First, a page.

What do you mean ‘we’? I didn’t vote for you, and your idea of the ‘country we want to become’ is vastly different from mine.

Australia made a decision to become a sporting nation by becoming a non-smoking nation. And by 2029, 90 per cent of adults will be non-smokers, a target we may on present trends achieve only by 2050. And recent research indicates that there may be no female smokers at all by 2030 in Australia.

By which you mean the Australian political class. I’m not aware of a plebiscite in Oz where every last ocker signed up to this. Will be’? Remains to be seen doesn’t it? You and your confederates reckoned that five years on from the 1997 Year Zero this would be the land of milk and honey. I’m still waiting….

Finland made a decision that to tackle heart disease they had to become a fitter nation. Figures suggest 70 per cent of adults now engage in physical activity once a week. Only 40 per cent do so in Britain.

Define physical activity. Are 60% of us in a persistent vegetative state and incapable of movement?

And in Britain some years ago we made a decision to cut deaths on our roads - introducing seatbelts, breathalysers and aggressive advertising against drink driving. Today, person for person we have half the road deaths of France and a third of the road deaths of America.

By enforcing criminal sanctions you cretin, and therefore a grossly unsuitable parallel. Rather different from ‘persuasion’, isn’t it, unless you are planning on criminalising tobacco.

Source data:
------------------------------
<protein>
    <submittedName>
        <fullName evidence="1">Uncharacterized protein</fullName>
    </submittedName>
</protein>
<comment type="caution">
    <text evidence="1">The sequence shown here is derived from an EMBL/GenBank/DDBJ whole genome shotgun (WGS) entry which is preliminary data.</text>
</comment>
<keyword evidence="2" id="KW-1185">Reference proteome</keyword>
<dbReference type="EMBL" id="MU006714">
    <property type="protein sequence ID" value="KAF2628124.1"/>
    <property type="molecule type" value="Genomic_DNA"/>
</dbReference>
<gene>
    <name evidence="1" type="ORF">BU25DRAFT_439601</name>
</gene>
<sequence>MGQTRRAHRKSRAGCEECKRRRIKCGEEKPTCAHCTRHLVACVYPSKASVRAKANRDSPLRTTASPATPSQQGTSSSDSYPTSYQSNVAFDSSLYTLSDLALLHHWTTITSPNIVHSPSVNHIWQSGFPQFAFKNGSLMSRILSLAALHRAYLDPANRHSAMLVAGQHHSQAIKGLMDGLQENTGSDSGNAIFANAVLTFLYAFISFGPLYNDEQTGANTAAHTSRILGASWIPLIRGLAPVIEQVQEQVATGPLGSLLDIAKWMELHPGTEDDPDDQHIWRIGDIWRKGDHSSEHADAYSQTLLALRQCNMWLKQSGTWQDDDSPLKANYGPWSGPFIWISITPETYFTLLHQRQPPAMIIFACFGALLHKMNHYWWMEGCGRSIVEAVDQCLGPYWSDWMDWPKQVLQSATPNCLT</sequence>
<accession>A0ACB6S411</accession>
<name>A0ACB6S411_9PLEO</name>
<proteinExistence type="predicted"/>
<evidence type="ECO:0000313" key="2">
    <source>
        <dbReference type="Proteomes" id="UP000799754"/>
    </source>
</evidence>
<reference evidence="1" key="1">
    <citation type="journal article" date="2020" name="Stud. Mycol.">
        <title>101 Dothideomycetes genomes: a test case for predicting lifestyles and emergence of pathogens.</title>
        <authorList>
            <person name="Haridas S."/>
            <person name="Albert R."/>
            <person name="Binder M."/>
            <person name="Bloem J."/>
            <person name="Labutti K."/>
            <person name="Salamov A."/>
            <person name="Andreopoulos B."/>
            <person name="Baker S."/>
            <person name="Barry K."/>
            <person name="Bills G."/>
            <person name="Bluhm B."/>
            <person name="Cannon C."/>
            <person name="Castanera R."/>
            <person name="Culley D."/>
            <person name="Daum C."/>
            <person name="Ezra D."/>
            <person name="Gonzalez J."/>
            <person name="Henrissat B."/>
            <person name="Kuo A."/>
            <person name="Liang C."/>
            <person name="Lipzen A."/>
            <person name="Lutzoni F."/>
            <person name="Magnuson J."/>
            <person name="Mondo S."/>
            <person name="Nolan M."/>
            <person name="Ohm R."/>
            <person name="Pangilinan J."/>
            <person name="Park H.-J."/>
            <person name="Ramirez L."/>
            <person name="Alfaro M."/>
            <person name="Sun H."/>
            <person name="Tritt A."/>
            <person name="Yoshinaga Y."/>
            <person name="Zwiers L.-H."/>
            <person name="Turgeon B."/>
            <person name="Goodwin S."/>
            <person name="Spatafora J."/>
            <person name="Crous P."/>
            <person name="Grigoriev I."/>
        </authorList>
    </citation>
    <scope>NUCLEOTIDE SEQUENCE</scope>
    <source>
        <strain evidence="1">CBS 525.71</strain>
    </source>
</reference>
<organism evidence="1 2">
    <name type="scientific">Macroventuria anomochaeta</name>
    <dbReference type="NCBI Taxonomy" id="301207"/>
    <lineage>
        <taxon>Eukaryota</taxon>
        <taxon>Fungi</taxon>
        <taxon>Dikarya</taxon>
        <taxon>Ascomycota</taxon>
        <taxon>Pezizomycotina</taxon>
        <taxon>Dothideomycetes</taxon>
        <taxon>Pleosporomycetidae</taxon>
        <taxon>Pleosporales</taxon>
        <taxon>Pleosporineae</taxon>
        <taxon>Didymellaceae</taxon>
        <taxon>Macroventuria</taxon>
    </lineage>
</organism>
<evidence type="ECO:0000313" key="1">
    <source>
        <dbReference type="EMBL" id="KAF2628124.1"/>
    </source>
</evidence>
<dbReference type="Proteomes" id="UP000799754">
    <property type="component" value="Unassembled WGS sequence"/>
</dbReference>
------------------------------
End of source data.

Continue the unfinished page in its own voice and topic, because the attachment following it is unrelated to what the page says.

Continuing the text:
So we can make other decisions as a nation to become healthier.

Well whoopee do. You could enforce a law making us all go jogging every morning, but that does not make it one with which I would concur.

Patricia Hewitt the Secretary of State for Health and Caroline Flint Minister of State for Public Health are here to discuss health issues with you.

Or rather to incline their heads, say ‘mmm’ rather a lot and then continue as per normal. As for the National Consumer Council, I doubt that they are especially representative of the nation. Note that it is headed by ‘Lord’ Whitty, erstwhile Labour minister. Plenty of other board members and ‘advisers’ strongly indentifed with the broad left too.

Take smoking.

Don’t mind if I do.

One in four adults smoke.

So?

And almost one in every five pregnant women continues to smoke
For lower income mothers it's one in every three that continue to smoke. And we know also that today girls are more likely to smoke than boys, unskilled workers more so than professionals.

In part because of the brilliant idea of letting on that smoking results in low birth rates, thus appealing greatly to dimmer women.